SCHUMER: It's called funding the government, Mr. President.

COLLINS: But today's Oval Office meeting between President Trump and Democratic leaders Nancy Pelosi and Chuck Schumer quickly descended into chaos, as Washington watched talks over funding the president's border wall break down on live television.

TRUMP: The one thing I think we can agree on is, we shouldn't shut down the government over a dispute. And you want to shut it down. You keep talking about.

TRUMP: I -- no, no, no, no, the last time, Chuck, you shut it down.

[16:05:03]

SCHUMER: No, no, no.

TRUMP: Twenty times.

And then you opened it up very quickly. And I don't want to do what you did. But, Chuck...

SCHUMER: Twenty times -- 20 times, you were called for, I will shut down the government if I don't get my wall. None of us has said...

TRUMP: You want to know something?

SCHUMER: You have said it.

TRUMP: OK, you want to put that on my...

SCHUMER: You've said it.

TRUMP: I will take it.

SCHUMER: OK, good.

TRUMP: You know what I will say? Yes. If we don't get what we want, one way or the other, whether it's through you, through our military, through anything you want to call, I will shut down the government, absolutely.

SCHUMER: OK, fair enough. We disagree. We disagree.

TRUMP: And I am proud -- and I will tell you what. I am proud to shut down the government for border security, Chuck, because the people of this country don't want criminals and people that have lots of problems, and drugs pouring into our country.

So, I will take the mantle. I will be the one to shut it down. I'm not going to blame you for it. The last time you shut it down, it didn't work. I will take the mantle of shutting down, and I'm going to shut it down for border security.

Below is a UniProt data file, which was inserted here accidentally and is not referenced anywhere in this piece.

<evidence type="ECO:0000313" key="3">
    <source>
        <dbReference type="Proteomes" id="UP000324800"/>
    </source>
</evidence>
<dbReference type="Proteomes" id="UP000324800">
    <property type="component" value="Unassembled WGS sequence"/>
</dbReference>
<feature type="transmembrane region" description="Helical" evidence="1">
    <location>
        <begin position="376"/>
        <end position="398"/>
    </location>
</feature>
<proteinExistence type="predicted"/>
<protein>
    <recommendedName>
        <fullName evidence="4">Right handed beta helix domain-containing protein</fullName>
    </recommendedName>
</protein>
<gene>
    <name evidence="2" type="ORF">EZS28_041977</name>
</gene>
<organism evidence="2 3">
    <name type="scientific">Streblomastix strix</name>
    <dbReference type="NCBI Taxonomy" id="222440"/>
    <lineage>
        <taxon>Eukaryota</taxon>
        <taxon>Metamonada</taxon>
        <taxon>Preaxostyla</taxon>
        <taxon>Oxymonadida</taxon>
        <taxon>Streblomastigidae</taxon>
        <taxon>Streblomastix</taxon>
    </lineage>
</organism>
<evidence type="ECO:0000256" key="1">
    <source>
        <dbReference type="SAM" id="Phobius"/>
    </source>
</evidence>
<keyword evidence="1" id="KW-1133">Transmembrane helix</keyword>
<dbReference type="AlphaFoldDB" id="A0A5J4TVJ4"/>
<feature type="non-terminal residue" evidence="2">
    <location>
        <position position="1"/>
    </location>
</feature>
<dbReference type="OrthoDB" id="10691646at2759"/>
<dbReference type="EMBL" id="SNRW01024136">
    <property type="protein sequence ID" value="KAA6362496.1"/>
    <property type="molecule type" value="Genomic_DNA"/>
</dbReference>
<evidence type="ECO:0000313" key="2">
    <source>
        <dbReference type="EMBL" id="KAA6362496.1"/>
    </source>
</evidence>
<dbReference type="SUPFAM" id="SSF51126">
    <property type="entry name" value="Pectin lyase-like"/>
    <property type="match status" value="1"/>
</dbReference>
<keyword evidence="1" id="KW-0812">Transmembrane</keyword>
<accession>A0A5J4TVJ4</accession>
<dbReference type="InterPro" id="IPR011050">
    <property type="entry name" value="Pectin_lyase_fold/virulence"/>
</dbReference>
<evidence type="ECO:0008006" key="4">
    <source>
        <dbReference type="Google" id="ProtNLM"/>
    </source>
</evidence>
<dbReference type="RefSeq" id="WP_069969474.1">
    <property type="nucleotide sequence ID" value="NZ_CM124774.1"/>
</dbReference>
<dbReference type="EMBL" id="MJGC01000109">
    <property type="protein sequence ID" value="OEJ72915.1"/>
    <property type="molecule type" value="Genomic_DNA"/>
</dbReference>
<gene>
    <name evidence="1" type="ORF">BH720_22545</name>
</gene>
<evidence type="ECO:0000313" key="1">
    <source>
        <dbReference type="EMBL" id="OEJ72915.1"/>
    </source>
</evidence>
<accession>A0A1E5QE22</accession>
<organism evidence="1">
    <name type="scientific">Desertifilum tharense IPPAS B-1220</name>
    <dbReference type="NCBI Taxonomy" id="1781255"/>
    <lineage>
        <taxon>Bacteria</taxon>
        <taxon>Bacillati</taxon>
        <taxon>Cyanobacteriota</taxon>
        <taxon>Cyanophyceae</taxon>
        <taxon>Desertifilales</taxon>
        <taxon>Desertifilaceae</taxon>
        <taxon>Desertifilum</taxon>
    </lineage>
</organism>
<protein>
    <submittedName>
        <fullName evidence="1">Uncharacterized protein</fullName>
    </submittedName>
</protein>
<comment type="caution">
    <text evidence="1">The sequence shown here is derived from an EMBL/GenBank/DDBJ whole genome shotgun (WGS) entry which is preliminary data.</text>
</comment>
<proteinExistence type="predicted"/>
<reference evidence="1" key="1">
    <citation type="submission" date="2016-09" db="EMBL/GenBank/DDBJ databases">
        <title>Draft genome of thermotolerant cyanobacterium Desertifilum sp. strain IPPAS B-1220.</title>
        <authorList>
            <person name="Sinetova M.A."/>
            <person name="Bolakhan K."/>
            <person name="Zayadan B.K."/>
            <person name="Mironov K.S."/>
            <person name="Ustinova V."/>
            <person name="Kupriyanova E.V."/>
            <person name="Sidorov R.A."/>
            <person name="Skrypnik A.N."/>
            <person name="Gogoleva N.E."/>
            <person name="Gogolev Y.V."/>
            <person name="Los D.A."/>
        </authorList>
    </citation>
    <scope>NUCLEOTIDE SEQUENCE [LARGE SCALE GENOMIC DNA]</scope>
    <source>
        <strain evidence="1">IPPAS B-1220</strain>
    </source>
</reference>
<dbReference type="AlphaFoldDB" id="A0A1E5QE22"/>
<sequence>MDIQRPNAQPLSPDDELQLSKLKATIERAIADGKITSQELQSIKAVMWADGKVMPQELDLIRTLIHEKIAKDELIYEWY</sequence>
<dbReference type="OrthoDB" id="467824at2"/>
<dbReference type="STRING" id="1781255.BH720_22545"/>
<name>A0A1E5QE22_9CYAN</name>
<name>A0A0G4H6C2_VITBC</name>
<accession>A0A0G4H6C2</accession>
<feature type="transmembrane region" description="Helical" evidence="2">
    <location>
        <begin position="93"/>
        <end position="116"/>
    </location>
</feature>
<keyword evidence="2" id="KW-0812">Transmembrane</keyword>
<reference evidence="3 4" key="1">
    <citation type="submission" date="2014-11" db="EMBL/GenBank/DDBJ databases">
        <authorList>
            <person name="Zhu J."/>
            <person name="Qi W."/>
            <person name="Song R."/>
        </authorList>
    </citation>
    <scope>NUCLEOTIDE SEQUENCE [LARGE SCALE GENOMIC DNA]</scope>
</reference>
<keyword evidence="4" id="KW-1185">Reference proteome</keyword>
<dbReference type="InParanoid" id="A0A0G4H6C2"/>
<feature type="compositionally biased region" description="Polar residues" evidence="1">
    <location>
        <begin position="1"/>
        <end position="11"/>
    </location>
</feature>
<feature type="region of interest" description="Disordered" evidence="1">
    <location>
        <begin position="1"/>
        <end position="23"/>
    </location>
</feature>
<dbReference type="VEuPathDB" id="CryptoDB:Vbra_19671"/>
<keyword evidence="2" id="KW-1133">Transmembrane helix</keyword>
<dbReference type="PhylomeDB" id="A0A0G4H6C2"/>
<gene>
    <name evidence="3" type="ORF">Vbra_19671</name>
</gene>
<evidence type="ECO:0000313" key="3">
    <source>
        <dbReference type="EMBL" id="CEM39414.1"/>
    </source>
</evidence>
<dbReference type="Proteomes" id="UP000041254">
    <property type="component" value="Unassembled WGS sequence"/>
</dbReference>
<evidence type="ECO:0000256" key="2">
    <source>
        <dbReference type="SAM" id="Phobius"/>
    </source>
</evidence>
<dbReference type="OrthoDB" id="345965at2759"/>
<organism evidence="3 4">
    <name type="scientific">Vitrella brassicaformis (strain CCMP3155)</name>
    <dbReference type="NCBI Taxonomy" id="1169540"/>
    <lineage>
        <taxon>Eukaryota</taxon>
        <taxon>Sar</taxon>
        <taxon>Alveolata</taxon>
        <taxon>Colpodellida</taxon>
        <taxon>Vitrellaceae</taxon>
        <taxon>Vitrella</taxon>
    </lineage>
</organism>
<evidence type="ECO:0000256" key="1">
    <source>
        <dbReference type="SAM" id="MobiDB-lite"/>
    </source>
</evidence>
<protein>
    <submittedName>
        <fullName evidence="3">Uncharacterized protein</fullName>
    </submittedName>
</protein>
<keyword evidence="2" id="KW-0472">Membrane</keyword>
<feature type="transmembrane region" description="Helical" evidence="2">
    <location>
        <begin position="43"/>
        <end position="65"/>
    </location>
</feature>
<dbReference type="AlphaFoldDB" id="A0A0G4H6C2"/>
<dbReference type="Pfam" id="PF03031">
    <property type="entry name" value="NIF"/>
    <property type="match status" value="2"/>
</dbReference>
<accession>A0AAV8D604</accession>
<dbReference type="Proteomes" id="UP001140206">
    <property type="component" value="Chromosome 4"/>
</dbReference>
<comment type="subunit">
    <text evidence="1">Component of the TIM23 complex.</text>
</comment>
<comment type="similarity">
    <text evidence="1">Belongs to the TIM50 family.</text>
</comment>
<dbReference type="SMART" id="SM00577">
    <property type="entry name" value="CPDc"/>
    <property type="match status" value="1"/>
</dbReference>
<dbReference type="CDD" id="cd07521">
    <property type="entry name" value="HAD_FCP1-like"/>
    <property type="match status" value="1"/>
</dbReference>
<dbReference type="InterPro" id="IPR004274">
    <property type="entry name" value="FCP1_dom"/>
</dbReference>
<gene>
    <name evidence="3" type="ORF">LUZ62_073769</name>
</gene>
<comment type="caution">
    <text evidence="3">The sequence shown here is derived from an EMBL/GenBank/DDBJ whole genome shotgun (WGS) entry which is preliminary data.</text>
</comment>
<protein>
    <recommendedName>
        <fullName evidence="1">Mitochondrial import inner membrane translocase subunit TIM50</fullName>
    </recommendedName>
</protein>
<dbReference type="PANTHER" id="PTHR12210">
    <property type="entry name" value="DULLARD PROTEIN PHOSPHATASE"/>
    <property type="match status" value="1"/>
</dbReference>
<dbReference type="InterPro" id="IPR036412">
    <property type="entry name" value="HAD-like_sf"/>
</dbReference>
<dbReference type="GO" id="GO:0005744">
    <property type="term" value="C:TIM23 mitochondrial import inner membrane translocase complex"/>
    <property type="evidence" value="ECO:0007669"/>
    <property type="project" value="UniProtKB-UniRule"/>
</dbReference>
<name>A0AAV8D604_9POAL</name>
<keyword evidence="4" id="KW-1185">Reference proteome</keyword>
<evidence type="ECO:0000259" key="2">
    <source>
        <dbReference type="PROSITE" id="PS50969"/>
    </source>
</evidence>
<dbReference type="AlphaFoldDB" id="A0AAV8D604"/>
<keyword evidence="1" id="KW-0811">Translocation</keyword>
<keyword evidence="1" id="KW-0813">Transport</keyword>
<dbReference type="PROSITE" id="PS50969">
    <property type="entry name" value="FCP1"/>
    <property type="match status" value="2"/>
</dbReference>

SCHUMER: But we believe you shouldn't shut it down.

COLLINS: The new power dynamic in Washington pointed fingers, raised their voices and constantly interrupted one another.

TRUMP: Excuse me.

COLLINS: It was the first meeting between the three in over a year and was supposed to be closed to the press. But after the cameras were summoned at the last minute, Pelosi and Schumer pleaded with Trump to have this fight behind closed doors.

PELOSI: I don't think we should have a debate in front of the press on this.

SCHUMER: Let's debate in private, OK? Yes.

COLLINS: As things heated up, Trump implying Pelosi was only taking a tough stance because she wants to nail down votes to become speaker.

TRUMP: I also know that, you know, Nancy's in a situation where it's not easy for her to talk right now. And I understand that, and I fully understand that.

We're going to have a good discussion, and we're going to see what happens. But we have to have border security.

PELOSI: Mr. President -- Mr. President, please don't characterize the strength that I bring to this meeting as the leader of the House Democrats, who just won a big victory.

TRUMP: And we gained in the Senate. Nancy, we've gained in the Senate. Excuse me. Did we win the Senate? We won the Senate.